Thus says the Lord:
The people who survived the sword
found grace in the wilderness;
when Israel sought for rest,
the Lord appeared to him from far away.
I have loved you with an everlasting love;
therefore I have continued my faithfulness to you. (Jeremiah 31:2-3).
Grace is the ground we stand on, the word connotes “mercy” and “favor.” We are told we are ‘saved by grace’—God’s unmerited favor toward us, because of Christ and his cross. In the thought-world of Jeremiah the prophet(quoted above), grace meant that exile and destruction weren’t the final words. Because of God’s favor, faithfulness and everlasting love, there was Grace, for Israel, in the wilderness. The forty-day period of Lent gets its forty days from Jesus wilderness fast (Matthew 4:1-11). As we enter into wilderness space—through fasting and repentance—we do so with confidence, that we, too, will find grace in the wilderness.
No repentance is possible without the reality of grace. Theologians talk of Prevenient Grace—the Grace of God which precedes human repentance. Calvinists and everyone else argue about how irresistible this grace is. I don’t know. But I do know without the existential hope of restoration and mercy, there is not much psychological need to ‘repent.’ A fast only makes sense in light of a rock-solid belief in God’s grace for us.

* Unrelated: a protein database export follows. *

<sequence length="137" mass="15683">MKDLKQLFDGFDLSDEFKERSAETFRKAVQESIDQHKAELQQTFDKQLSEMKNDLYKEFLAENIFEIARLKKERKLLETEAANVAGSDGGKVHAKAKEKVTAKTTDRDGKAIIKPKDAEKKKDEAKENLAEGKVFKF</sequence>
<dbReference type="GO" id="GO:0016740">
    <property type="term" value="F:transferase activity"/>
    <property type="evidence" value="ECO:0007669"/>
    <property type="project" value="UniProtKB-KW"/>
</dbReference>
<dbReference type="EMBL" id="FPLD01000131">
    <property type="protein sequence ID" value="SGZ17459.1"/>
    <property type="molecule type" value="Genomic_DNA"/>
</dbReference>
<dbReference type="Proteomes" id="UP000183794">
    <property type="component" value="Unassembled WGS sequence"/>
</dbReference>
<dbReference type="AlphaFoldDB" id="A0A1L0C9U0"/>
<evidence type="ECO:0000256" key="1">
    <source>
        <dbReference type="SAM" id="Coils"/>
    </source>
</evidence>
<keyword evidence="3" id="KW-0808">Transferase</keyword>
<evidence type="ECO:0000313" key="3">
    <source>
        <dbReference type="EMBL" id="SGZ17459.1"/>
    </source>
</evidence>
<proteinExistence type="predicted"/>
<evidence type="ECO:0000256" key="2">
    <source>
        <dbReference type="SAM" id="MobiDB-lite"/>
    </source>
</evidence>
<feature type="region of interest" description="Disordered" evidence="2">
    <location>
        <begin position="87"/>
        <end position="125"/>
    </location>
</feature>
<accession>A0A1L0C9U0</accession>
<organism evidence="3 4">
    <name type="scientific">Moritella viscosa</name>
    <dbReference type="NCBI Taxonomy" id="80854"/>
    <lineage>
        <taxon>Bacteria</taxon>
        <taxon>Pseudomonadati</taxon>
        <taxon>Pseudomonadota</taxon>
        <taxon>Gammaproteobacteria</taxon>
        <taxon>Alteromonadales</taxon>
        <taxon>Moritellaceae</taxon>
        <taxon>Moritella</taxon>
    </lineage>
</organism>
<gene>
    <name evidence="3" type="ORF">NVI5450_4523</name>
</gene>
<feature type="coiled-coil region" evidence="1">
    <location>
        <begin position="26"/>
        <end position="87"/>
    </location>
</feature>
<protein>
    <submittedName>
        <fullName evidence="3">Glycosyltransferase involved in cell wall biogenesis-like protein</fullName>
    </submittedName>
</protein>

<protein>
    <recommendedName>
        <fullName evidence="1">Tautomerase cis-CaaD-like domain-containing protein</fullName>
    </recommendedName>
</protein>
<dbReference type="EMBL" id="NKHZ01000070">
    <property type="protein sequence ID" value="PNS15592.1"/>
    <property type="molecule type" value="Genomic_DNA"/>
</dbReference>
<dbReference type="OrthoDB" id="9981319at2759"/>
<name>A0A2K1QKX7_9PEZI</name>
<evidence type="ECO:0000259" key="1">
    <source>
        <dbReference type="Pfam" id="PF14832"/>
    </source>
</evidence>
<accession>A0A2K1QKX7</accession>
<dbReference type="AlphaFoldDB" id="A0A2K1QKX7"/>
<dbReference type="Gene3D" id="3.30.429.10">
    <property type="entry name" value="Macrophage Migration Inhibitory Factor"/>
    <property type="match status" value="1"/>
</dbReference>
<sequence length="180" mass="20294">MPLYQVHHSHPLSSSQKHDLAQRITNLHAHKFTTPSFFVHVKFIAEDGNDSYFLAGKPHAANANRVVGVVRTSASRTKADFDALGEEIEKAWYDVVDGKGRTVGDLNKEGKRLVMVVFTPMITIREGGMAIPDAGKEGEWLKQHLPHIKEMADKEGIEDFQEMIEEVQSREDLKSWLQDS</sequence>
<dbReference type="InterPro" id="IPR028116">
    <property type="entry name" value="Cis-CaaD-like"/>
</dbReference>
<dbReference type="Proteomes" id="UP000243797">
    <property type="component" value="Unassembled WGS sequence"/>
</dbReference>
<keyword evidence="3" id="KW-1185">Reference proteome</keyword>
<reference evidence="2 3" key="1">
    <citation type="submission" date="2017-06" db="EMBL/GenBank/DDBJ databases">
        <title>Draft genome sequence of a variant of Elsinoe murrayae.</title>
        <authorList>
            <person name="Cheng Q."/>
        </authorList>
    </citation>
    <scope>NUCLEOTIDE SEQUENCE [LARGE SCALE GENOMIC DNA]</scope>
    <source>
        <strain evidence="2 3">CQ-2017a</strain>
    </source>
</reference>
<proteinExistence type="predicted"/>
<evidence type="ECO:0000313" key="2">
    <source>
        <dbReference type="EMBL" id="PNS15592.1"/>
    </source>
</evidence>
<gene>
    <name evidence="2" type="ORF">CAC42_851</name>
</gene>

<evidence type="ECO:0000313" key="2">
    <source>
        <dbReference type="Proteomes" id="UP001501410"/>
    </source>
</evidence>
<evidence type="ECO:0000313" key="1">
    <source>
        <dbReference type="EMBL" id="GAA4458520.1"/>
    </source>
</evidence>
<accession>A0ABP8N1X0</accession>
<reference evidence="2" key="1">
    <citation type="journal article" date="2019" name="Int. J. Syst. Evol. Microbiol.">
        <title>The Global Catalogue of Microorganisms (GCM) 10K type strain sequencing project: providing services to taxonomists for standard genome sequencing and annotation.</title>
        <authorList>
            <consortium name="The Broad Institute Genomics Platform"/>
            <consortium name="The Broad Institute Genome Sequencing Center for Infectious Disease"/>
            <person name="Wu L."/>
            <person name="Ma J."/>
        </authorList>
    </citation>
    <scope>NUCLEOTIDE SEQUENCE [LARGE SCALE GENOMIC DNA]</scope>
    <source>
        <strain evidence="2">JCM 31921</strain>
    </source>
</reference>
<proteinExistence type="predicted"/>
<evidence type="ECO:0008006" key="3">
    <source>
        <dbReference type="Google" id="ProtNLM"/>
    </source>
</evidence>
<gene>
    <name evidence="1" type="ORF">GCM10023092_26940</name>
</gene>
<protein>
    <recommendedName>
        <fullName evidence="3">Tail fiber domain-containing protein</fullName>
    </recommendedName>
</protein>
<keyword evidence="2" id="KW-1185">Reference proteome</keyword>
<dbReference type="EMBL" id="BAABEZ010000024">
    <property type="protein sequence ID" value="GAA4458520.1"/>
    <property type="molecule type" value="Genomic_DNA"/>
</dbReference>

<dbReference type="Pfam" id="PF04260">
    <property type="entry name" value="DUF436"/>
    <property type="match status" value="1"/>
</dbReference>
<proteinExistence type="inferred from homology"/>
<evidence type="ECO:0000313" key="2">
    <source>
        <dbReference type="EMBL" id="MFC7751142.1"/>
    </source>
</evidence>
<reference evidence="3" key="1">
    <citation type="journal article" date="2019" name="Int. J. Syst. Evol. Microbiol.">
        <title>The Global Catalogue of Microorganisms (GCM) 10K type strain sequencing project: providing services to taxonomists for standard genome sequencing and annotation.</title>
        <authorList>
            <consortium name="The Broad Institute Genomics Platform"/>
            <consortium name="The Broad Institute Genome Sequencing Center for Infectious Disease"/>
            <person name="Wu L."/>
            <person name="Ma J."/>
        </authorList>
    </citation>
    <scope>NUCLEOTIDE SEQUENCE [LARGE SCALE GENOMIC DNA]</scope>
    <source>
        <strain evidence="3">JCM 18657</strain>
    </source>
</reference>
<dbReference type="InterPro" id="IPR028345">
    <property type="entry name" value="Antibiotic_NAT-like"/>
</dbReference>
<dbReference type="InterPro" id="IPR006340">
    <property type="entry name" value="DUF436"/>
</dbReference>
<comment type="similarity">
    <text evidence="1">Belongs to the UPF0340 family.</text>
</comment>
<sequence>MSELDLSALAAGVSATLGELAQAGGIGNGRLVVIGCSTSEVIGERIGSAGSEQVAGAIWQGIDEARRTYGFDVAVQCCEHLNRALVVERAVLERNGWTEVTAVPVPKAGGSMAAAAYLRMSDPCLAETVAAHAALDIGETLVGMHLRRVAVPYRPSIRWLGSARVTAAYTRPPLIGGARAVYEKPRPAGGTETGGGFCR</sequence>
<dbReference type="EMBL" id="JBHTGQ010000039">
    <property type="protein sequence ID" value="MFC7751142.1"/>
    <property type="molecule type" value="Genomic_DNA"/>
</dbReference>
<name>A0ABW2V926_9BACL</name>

But God’s grace isn’t the only grace we need. We also need our own. As we strip away our comforts and take an honest stock of our heart condition, we may recoil at what we find there. We are the ones whose hands crafted idols. We justify sin and act selfishly. We have hurt other people and mistreated them. When we start to see this, we beat ourselves up and feel unworthy. Normally we dull our guilty feelings with the things that comfort us(ice cream, cookies, chocolate, etc). But the wilderness of Lent forces us to confront our demons in the den of self-loathing.
Grace in the wilderness comes as we trust in the grace of God towards sinners and learn to be gracious with ourselves. We struggle and stumble along the way. Grace isn’t a belief in our worthiness so much as a belief that God thought we were worth it. We are more than our missteps. At our core, we are God’s beloved—the objects of God’s grace and His delight. He gives rest to us when we’re weary. He searches for us when we’re far away. He loves us with forever faithfulness. We are loved. Judgment and destruction do not have the final word. Grace in the wilderness!